Thursday, December 27, 2007

Where have all the adults gone?

The sub prime bailout being discussed is disappointing on many levels. After reading articles off-line and online I've come up with my own categorization process. With regard to the defaulting borrowers there are 3 buckets.

1. The Shim-shamed - These are borrowers who had mortgage brokers et all falsify documents or outright lie to people to make the loan (purchase) happen.

2. The Speculators - These are borrowers who borrowed with the goal of making money on flips. Some used no-doc loans etc to buy homes to fix-up and sell quickly. Which works in rising markets, but "when the musics over turnout the lights. " The Doors

3. The Over-extenders - These are borrowers who bought as much as they could assuming some other positive economic shock (raise, etc) would occur that allowed them to re balance their finances. Or they weren't expecting a negative economic shock such as losing a job.

I think I've got the borrowers covered with these three segments. Now for the lenders.

I found a great article today on which had a link out to a graphical explanation of how the CDOs worked. It's a great visual that let's you go step by step. Take the time and follow the flow of the money and the securitized mortgages, you'll be shocked.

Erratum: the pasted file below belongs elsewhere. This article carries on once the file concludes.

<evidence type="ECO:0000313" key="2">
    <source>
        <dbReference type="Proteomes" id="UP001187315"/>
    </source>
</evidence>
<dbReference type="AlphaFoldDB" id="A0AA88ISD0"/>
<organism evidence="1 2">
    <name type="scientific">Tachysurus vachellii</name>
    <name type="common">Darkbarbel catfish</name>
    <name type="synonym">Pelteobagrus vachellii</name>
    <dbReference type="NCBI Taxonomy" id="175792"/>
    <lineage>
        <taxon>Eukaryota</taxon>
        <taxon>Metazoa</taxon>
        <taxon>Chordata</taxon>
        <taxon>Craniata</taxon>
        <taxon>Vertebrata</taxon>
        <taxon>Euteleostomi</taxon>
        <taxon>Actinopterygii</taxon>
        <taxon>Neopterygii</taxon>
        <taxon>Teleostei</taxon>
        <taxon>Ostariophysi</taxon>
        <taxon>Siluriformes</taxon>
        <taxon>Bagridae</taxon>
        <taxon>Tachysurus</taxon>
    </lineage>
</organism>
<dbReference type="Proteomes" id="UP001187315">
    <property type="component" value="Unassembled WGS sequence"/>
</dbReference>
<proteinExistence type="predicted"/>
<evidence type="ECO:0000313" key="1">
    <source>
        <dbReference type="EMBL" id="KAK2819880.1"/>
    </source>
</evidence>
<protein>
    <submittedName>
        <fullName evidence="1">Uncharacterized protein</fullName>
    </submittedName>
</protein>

Reminds me of Enron.

The United States needs to re-examine it's priorities and citizens need to step-up and be adults. Take ownership for your mistakes (translation: don't expect the government to always come to the rescue if you're in category 2 or 3) and take care of yourself (translation: save for retirement).


john demayo said...

Keep in mind of those that make plenty of money and bought a primary residence with little down, who probably could make the mortgage payments if they stretched and tried, but find it easier to turn the keys in to their mortgage company because the property value is under water. No bankruptcy required for most of these guys, the banks would prefer to take the keys a few months earlier with the house in good condition then run the risk of repo'ing and getting the house later and possibly in poor condition. I've met a number of these people in reno and vegas.

Brian T said...

Was the "shim-sham" the official government term?